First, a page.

World Cup: Germany’s time to make friends

From Enock Muchinjo in Berlin, Germany

GERMANY is a country conscious of its brutal past — so much so that every opportunity is taken to correct the image of Germans as hostile to foreigners.


The football World Cup in Germany next year has provided a wonderful opportunity for the football-crazy European nation to open up to the world and present Germany as member of the global family.


A lot has changed in Germany since the Cold War. After much of the country was destroyed during the Second World War, Germans picked themselves up and rebuilt their cities at a pace that is probably unequalled in history.


Towards the World Cup, the world’s biggest and most popular sporting event, issues like high security against terrorism, steps to curb racism and improve transport are being prioritised.


The theme, or motto, for the tournament is “A time to make friends”. In order to make as much friends as possible, taxi drivers will undergo training to be polite to customers, while police officers will receive English courses.


Transport-wise, German cities like Berlin and Munich boast the world’s best transport systems with their timely local buses and subway commuter trains. The inter-city transport is fast, frequent and reliable. The three million fans or so expected to descend on the 12 German cities hosting this famous showcase will be able to move smoothly to the match venues.


And if you are lucky to travel for the World Cup next year and you can’t find your way around, don’t hesitate to ask if you see Germans with tags written “ask me, I know” on their chests.


Government support is key to the successful hosting of any international tournament. The German federal government, through the Ministry of the Interior, has done almost everything, with three billion euros being spent on transport and the widening of roads.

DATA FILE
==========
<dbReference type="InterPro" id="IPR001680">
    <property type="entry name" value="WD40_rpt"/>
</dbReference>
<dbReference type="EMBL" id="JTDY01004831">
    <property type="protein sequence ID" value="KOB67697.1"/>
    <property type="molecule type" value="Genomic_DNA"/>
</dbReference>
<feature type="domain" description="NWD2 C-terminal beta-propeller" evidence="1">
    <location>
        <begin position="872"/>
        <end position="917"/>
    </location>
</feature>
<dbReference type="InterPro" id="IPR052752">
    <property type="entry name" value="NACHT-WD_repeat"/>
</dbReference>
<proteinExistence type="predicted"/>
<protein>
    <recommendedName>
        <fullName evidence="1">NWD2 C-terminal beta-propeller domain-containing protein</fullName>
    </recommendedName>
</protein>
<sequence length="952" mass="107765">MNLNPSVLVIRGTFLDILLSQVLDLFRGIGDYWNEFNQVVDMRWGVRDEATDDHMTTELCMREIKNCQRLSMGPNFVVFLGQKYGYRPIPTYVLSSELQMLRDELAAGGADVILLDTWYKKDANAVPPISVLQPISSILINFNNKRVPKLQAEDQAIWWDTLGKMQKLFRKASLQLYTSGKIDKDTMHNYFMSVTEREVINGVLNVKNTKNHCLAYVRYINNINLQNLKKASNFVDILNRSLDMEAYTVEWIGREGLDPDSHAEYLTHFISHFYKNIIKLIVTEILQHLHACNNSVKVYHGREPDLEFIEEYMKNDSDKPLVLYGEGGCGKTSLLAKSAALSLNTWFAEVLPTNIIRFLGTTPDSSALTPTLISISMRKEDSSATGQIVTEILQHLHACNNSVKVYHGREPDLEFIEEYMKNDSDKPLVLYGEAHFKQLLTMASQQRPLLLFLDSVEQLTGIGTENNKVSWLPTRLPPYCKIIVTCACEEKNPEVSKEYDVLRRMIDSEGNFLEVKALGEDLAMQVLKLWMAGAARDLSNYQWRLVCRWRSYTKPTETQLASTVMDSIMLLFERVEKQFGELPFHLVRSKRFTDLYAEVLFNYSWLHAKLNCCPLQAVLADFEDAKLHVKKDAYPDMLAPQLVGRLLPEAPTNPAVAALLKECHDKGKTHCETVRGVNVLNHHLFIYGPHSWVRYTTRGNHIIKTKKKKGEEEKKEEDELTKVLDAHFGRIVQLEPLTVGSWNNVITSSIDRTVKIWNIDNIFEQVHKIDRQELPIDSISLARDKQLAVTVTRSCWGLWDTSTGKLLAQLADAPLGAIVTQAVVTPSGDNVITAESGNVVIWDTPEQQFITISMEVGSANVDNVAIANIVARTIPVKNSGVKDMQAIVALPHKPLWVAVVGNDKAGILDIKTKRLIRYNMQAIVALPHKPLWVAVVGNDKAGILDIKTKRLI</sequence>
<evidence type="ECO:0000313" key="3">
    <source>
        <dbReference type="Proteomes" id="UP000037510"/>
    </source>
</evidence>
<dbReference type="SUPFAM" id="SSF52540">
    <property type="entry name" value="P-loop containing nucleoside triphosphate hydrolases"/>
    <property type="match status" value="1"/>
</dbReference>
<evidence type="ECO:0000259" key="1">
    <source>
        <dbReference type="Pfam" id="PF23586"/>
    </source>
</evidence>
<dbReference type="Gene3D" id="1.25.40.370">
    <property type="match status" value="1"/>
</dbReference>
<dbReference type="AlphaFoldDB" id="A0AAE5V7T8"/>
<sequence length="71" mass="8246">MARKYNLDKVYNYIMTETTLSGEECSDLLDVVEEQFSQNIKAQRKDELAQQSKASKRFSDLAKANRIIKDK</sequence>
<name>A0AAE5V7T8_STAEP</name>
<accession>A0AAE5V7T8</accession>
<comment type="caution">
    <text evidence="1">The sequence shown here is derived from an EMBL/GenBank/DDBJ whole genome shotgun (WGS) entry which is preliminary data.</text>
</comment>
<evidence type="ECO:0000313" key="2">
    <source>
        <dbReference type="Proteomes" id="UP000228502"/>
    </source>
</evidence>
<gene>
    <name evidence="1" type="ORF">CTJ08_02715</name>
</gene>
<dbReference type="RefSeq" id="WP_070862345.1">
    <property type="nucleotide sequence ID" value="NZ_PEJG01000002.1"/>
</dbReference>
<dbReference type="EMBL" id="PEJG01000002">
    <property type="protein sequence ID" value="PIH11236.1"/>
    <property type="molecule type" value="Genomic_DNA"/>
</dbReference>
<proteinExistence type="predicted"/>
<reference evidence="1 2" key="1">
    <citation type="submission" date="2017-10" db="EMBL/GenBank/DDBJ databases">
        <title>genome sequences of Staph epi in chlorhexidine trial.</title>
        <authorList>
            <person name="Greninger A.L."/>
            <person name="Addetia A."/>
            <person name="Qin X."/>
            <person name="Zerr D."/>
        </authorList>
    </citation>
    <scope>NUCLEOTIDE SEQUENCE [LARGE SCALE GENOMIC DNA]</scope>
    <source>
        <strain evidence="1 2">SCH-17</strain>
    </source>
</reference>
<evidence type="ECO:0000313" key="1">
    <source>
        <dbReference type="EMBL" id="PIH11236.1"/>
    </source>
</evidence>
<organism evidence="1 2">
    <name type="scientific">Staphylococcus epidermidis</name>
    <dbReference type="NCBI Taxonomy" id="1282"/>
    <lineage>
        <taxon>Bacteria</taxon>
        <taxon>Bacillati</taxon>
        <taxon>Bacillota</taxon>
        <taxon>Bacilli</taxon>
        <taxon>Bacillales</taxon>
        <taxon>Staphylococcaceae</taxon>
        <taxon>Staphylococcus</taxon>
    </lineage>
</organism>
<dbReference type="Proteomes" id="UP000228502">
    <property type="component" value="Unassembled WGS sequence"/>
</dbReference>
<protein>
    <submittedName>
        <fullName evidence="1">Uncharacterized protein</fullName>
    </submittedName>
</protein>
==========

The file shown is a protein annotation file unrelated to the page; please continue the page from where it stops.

Journalists from Malaysia, Ghana, Taiwan, Vietnam, Gabon, Australia, Senegal and Zimbabwe visited the renovated Olympic Stadium here in Berlin on Monday where the World Cup final will be played. The stadium was reconstructed for a cost of two hundred million euros.


Built in 1936, the Olympic Stadium was used by Hitler for his propaganda purposes at the time. In the southern end of the arena, an opening was left to reveal the Mayfield Tower, which is at the edge of a ground where Hitler held his rallies.


The Olympic Stadium did not get any matches in the 1974 World Cup when Germany hosted the event, since the west and east divisions of the city had not been unified.


Other stadiums in the other parts of Germany look elegant. At the Olympic Stadium, it was decided that it keeps its ancient appearance, so as you approach the stadium it looks unimpressive, inside, the multi-purpose venue is breath-taking, and should be up there among the best in the world.


They have roped in the legendary Franz Beckenbauer as the president of the Organising Committee of the World Cup. Beckenbauer, who is also the president of Germany’s Bundesliga champions Bayern Munich, is one of only two men to win the World Cup twice, as a player and as a coach.


About 30 billion fans worldwide are expected to watch the World Cup on television, two million more than those that watched the last tournament in Korea and Japan three years ago.